Why some P.E.I. loggers still use horses — not trucks — to clear dead trees

A handful of people are continuing a tradition that's been carried out for generations on P.E.I. — horse logging.

'It's just good for the soul, good for the woods, good for the environment'

There are only a handful of horse loggers on P.E.I. who use their horses to haul freshly cut trees from the deep woods. (Pat Martel/CBC)
Scott Taylor harnesses up his huge 12-year-old Percheron horse, Mike, and they head off into to the woods. They're continuing a tradition that's been carried out for generations on P.E.I. — horse logging.

"The first time I went into the woods with horses, I was 12 years old and it was with my father and my late grandfather," said Taylor, 36. "I learned everything I know from them."

Scott and his father Kevin Taylor are working together, thinning a woodlot in Caledonia, P.E.I. 

"This is the best place in the world to be," said Kevin, as he walks through the woods, looking for poor quality trees to cut down with his chain saw, while Scott and his horse drag the logs to a clearing. 

It would be quicker and perhaps easier to use an ATV or truck, but the Taylors prefer to use horses to haul logs. 

"It's just a nice experience," Scott said. "If you're on a tractor, you're hearing the roar of the engine but out here, it's away from the hustle and bustle of the city."

Kevin Taylor, left, has passed the tradition down to his son Scott. (Pat Martel/CBC)

On this day, the Taylors are joined by Roger MacLeod and his two Belgian horses, Matilda and Sasha. They are working on private land, but Roger and Kevin have contracts from the province to use horses to thin out trees on Crown land. 

A decade ago, in an effort to rejuvenate the woods with as little disturbance as possible, the P.E.I. forestry department put out tenders to horse owners to clear trees the old-fashioned way. A handful of people signed on back then, but Roger and Kevin are the only ones still working on Crown land.

Roger MacLeod says it's a good way for the horses, and himself, to get exercise. (Pat Martel/CBC)

"They watch us to make sure we're doing everything right," Kevin said. "Of course, we were taught that by our grandparents. We could cut this down in two days if we had harvesters, but we'd like to come back again. When we leave here, you'd hardly ever know we were in here."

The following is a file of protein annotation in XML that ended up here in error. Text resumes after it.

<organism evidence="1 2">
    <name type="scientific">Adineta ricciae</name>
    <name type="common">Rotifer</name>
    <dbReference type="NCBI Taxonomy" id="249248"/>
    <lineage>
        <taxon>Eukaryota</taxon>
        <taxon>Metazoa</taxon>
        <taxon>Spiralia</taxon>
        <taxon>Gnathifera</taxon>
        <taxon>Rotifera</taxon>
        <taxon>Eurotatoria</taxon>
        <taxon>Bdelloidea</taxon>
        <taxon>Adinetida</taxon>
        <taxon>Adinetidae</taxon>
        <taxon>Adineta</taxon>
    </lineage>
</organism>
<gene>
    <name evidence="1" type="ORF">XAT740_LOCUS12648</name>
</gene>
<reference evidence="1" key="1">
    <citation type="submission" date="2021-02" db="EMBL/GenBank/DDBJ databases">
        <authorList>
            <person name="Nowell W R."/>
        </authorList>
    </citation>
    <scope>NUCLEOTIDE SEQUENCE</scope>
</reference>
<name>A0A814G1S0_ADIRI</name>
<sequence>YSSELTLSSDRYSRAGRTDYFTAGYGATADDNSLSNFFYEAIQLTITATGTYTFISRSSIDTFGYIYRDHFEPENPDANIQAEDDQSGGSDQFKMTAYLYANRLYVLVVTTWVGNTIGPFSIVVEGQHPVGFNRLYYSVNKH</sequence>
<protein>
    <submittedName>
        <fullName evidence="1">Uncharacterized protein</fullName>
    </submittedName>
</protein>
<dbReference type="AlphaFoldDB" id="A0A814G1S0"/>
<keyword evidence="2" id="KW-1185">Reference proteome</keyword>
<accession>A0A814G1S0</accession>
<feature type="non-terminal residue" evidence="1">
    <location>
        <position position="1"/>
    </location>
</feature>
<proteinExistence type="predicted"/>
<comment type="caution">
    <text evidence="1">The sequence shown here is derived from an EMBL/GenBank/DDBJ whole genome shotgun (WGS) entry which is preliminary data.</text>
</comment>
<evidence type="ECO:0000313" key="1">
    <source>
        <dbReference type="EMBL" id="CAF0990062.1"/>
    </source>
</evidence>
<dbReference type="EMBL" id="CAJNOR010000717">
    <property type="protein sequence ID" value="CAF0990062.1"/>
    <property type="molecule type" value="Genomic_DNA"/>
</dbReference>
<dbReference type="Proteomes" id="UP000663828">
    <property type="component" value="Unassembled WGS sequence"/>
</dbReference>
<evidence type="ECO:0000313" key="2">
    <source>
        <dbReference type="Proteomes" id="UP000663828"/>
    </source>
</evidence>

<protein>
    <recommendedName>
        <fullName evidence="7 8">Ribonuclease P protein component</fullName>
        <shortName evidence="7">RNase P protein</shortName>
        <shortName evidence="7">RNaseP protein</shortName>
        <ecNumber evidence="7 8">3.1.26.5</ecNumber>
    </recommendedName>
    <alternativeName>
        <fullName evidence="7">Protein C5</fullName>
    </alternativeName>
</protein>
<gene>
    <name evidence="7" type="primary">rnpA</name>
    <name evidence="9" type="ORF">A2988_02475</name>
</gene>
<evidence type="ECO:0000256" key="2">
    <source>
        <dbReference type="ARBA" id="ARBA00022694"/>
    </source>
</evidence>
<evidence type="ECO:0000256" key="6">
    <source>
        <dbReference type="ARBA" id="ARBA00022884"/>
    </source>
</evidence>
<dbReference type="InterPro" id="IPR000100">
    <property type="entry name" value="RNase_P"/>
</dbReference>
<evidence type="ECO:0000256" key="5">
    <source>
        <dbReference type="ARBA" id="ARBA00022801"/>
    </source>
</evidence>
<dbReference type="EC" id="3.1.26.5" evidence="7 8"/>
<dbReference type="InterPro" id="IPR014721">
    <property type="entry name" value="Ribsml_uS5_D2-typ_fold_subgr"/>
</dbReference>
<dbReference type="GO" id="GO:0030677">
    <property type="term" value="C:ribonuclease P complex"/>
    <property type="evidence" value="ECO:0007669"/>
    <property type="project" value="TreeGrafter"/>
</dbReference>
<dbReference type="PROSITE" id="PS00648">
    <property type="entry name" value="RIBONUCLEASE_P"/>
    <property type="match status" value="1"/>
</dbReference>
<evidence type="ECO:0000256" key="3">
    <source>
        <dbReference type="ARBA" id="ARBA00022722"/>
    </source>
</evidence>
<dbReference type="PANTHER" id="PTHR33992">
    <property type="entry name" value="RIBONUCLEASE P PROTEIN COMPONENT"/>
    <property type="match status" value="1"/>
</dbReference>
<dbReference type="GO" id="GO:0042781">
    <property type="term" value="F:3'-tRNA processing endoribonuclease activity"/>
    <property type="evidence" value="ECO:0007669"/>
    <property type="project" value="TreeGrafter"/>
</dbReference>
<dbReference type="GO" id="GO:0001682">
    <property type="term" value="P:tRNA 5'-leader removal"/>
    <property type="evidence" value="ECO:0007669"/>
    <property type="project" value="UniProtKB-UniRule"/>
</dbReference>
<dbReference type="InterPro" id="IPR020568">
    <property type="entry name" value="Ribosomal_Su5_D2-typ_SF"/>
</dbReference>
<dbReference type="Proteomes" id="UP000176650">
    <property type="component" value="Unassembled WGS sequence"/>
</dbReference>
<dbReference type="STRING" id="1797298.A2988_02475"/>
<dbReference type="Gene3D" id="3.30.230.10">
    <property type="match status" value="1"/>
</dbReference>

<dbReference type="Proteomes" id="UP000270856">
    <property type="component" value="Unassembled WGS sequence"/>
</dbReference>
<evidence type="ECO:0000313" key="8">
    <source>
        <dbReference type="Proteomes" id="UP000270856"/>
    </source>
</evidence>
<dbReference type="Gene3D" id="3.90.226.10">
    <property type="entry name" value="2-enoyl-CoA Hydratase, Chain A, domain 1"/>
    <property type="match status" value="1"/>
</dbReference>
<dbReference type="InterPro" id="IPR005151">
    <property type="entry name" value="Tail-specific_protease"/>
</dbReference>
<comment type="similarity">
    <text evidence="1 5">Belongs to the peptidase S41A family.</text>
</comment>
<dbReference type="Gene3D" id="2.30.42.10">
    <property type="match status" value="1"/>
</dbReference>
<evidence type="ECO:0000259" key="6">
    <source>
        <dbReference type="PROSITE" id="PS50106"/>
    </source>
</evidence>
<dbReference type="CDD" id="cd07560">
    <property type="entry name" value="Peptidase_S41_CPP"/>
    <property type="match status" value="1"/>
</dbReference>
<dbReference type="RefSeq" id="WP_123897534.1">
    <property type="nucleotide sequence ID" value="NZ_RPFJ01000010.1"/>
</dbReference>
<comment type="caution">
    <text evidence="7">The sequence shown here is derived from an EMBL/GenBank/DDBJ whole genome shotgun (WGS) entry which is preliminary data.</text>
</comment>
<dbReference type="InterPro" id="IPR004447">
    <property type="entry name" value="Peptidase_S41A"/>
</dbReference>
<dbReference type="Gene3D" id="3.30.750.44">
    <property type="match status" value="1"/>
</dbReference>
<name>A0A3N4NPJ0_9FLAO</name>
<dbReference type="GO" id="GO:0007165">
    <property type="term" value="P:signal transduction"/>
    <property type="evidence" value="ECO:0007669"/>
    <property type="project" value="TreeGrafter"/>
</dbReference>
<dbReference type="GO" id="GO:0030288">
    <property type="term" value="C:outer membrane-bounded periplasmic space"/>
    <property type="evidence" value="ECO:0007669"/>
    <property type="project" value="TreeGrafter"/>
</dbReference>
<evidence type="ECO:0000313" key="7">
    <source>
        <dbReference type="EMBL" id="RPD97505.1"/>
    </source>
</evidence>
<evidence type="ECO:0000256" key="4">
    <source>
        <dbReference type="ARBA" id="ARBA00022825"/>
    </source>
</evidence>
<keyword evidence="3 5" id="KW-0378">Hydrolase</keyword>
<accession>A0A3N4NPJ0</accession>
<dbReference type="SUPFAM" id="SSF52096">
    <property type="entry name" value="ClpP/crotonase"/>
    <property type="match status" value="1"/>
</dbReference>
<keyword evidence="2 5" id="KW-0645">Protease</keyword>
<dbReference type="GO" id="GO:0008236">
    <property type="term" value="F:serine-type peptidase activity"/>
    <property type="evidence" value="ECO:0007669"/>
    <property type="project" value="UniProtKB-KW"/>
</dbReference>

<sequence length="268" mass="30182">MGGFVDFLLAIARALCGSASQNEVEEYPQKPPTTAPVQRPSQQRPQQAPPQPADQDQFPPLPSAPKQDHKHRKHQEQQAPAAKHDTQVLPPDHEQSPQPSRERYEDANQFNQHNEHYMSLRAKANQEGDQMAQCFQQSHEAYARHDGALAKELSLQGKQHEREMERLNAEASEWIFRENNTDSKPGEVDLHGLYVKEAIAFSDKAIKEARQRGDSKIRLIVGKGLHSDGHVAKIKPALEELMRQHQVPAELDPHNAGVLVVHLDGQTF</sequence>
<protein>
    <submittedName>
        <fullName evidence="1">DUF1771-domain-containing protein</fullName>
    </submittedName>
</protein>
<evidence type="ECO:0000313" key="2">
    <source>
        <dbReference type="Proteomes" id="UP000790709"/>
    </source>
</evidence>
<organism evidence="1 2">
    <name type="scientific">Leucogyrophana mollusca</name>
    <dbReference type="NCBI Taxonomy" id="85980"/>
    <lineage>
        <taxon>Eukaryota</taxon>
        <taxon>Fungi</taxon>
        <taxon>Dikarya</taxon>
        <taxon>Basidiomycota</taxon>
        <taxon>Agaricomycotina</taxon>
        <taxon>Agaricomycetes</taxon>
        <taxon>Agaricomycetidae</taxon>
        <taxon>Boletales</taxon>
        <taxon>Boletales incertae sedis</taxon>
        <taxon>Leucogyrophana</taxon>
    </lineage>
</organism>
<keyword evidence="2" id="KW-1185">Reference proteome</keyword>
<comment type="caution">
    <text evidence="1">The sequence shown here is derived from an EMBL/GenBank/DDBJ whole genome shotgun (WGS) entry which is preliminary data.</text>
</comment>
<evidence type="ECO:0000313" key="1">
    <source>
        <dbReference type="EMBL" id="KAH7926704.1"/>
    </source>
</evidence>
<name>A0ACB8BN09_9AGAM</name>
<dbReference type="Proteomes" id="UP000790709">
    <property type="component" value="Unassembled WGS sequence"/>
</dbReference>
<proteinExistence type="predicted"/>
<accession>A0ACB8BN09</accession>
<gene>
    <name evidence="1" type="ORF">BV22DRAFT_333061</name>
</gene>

Horse loggers pay the province $10 for every cord they cut.

Kevin Taylor and Roger MacLeod have contracts with the province to clear unhealthy trees on Crown land. (Pat Martel/CBC)

It's well worth it for the Taylors.

"All the fields were cleared and the buildings were built with the lumber that they hauled out, so they definitely earned their keep over the years," Scott said. 

Gathering their own wood also means lower home heating costs.

"My oil bill would be quite substantial," Scott said. "Right now it's zero with the use of the horses." 

The loggers pay the province $10 for every cord they cut. (Pat Martel/CBC)

Like his son, Kevin recalls working in the woods as a boy with his father and grandfather.

"We always had a lunch in the woods, we made our own dinners, cooked tea and we had a team of horses."

Even back then, horse loggers respected the land and avoided cutting younger trees, Kevin said.

"We were taught to cut what needed to be cut, the crooked stuff, the stuff that was dying. And that's what us horse loggers try to teach our kids. And they're doing it."

The horses have to trot at least a kilometre through the fields to get to the woods where they will be hauling logs. (Pat Martel/CBC)

Kevin is already passing the tradition down to his 12-year-old grandson.

"We're horse people," he said. "It's just good for the soul, good for the woods, good for the environment. Just because it's old, doesn't mean it's bad."

MacLeod with two Belgian horses, Matilda and Sasha, and the Taylors with their Percheron, Mike. (Pat Martel/CBC)